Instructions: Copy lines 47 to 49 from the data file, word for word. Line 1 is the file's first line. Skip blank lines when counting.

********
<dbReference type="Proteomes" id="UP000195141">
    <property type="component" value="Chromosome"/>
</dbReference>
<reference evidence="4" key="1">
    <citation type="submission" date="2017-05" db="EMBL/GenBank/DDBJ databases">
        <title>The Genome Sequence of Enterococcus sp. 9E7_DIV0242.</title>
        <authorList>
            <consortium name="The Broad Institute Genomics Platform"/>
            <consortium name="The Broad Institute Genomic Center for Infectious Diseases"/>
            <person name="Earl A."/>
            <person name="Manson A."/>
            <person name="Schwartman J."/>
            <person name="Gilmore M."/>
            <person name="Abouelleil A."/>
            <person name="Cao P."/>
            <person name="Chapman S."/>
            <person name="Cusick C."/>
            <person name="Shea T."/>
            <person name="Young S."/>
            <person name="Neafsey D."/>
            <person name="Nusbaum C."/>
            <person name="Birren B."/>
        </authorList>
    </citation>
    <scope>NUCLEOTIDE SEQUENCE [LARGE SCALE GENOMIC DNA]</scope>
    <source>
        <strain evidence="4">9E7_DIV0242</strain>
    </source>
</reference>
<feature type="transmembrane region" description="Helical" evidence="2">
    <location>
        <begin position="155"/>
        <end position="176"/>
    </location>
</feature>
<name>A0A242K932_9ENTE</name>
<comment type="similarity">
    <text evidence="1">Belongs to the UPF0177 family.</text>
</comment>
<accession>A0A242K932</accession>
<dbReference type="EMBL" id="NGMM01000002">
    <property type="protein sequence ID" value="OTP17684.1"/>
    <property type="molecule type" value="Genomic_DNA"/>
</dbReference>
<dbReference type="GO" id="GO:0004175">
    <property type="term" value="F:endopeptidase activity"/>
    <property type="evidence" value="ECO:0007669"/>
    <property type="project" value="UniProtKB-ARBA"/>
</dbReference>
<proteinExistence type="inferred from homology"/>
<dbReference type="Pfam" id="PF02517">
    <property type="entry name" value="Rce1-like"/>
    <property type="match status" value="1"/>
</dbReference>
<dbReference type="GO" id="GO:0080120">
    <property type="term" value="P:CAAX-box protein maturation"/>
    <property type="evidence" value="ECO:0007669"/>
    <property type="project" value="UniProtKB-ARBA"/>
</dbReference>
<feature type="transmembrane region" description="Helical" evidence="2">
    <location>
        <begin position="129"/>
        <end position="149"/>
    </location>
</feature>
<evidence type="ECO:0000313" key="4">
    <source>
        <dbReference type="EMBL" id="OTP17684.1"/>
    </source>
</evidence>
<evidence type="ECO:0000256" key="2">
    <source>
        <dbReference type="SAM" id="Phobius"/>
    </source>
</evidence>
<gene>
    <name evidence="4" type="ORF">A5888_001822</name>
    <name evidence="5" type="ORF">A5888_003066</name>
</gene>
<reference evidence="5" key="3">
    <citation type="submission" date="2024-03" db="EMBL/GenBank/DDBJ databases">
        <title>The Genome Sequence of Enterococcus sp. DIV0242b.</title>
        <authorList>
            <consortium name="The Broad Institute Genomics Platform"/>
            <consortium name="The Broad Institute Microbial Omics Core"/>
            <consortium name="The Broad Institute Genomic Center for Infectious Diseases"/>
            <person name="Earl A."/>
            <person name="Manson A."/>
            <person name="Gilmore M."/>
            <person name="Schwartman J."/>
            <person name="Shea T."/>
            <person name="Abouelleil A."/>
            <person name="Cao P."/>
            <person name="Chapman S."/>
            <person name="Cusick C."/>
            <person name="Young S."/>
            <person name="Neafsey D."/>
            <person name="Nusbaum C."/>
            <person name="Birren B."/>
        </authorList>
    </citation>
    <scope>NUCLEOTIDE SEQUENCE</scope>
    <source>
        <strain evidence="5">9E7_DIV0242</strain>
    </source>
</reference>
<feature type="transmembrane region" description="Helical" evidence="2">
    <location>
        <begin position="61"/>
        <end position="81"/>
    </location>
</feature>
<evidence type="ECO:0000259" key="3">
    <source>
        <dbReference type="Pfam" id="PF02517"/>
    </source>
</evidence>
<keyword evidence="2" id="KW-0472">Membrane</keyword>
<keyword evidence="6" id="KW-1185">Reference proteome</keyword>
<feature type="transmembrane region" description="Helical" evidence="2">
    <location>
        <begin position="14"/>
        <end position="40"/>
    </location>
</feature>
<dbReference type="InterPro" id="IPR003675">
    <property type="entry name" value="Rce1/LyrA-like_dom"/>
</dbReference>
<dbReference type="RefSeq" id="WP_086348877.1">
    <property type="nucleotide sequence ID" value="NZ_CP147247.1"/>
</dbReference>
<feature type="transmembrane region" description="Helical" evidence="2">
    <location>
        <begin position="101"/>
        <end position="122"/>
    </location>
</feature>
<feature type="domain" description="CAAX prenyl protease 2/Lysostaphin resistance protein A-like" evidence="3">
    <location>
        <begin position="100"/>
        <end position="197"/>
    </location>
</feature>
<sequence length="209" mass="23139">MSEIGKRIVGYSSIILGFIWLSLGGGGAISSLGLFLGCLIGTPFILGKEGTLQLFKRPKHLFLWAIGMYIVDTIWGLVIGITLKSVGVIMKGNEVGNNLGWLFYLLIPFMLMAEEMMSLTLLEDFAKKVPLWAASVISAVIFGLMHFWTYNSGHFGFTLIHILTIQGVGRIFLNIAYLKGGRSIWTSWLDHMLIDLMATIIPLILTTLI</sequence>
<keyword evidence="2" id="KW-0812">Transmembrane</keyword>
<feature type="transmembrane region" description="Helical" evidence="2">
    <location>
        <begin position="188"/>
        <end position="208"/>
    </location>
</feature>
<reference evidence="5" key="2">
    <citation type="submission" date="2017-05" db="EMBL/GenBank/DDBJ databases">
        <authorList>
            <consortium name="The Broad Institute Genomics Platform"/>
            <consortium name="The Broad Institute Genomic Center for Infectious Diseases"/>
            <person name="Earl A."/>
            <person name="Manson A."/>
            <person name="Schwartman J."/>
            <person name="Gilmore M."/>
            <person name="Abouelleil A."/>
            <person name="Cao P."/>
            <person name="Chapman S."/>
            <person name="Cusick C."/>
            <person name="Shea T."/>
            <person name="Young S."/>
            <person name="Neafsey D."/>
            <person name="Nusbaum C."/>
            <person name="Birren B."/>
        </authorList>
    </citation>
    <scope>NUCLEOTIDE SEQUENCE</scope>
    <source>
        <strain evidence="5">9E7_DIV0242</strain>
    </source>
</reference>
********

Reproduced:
    <property type="evidence" value="ECO:0007669"/>
    <property type="project" value="UniProtKB-ARBA"/>
</dbReference>